Person A’s task is to notice the differences in his/her response and feelings to the question.

Person B approaches A from A’s left, stands still and asks a question “Could you do me a favour and lend me your pencil?”  B gives A time to notice A’s their immediate response.

B moves away and approaches A from the right and repeats “Could you do me a favour and lend me your pencil?”  B gives A time to notice A’s immediate response.

Finally B approaches from the front and repeats “Could you do me a favour and lend me your pencil?”  B gives A time to notice and fix A’s immediate response.

All three of you get together away from the spot on which A was stood and talk about what you each noticed. What did A notice, what did B notice and what did C (the person watching) notice?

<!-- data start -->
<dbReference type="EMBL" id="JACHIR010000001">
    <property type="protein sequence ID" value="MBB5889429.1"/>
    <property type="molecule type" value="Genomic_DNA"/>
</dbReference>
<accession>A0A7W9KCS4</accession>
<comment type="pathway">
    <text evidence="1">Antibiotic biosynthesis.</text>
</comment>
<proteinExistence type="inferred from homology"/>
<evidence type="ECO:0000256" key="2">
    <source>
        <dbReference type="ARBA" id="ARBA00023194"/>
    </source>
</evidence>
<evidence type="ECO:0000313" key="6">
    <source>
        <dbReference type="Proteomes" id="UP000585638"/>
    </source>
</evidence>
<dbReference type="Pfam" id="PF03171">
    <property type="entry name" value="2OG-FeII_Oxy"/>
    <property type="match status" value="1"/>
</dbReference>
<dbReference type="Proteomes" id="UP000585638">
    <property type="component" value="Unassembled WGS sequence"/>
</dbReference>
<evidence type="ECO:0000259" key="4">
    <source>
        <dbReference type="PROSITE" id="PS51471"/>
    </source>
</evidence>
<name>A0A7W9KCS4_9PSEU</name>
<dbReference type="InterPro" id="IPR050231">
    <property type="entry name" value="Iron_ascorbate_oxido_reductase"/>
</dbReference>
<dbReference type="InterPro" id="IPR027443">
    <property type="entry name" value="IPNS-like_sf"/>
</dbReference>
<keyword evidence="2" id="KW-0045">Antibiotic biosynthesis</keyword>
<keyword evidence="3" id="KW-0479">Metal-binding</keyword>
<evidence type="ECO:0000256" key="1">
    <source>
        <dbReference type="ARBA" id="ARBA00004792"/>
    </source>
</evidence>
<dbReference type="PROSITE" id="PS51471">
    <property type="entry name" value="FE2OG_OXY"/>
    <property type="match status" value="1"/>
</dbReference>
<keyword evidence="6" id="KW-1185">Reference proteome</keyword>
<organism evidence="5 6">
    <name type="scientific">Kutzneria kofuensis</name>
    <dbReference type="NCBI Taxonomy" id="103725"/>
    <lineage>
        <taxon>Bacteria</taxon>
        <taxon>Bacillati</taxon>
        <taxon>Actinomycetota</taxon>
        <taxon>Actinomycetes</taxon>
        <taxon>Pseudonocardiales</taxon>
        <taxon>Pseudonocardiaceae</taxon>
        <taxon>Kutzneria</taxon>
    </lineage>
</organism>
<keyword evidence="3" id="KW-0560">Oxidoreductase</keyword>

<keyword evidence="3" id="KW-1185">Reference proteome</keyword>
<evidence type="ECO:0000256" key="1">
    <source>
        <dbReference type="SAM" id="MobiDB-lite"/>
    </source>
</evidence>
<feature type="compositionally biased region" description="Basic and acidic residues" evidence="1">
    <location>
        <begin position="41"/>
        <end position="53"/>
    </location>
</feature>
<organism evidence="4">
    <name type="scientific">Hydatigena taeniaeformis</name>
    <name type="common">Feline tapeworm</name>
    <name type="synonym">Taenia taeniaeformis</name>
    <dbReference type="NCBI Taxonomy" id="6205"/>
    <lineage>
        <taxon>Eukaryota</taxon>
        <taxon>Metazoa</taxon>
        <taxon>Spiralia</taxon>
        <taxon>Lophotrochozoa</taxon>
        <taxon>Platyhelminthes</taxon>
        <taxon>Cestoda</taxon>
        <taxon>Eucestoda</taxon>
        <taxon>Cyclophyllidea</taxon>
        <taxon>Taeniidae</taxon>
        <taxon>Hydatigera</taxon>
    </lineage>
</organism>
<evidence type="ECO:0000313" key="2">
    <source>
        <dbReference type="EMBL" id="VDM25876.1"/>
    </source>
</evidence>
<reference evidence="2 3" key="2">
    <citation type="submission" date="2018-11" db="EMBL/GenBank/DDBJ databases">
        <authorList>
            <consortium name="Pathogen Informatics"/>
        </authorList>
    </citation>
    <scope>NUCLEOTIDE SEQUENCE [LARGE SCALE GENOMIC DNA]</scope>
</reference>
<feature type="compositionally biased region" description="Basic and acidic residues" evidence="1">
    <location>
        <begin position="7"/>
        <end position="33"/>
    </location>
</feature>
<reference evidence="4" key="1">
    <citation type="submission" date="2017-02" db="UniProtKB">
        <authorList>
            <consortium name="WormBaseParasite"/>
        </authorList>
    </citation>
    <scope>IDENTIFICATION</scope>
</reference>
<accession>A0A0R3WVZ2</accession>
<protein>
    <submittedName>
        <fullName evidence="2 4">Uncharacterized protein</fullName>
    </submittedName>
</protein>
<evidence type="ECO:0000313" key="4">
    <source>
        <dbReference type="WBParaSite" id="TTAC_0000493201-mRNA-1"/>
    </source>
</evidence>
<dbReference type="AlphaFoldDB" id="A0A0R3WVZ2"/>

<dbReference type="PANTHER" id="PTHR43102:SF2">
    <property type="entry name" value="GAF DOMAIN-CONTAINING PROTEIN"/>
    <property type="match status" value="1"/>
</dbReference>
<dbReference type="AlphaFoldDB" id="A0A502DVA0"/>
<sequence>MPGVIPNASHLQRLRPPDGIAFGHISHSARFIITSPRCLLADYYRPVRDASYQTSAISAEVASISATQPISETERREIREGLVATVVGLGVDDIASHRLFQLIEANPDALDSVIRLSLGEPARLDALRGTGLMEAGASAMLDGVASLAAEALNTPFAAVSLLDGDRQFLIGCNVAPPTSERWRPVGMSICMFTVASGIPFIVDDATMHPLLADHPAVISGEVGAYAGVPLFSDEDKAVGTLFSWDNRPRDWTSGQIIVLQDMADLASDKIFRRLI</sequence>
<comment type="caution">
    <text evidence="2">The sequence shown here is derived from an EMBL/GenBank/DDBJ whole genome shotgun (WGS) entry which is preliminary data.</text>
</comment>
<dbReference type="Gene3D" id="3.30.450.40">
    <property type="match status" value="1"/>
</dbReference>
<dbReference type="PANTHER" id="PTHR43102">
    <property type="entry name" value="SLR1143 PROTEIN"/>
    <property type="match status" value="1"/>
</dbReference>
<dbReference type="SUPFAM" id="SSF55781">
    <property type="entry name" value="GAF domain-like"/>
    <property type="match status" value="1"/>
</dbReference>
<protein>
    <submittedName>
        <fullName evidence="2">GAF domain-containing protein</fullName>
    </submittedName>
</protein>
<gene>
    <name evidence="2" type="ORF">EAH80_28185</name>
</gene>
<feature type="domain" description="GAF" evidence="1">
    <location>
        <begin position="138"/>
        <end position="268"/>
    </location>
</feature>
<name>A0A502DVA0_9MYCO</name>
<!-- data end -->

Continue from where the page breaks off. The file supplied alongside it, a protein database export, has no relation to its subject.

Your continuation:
Carry this exercise out for all three of you.

Notice – are there sometimes people with whom you have difficulties? What would happen if you moved or asked to sit somewhere else?

The latter version is included with a story in Picture

Birko and Friends – using stories and NLP to enhance learning
If I can help you wth anything else please either contact me through the Developing Works Website or contact me on 01309 676004, 01224 900748 or 07796 134081 or find me on Twitter or LinkedIn where I share useful tips on Words that Change Minds and Career Managment Coaching.

 

 

 

 

Five Reasons Why Coaching Didn’t Work For You

1          You chose the wrong coach2015-10-19 15.00.50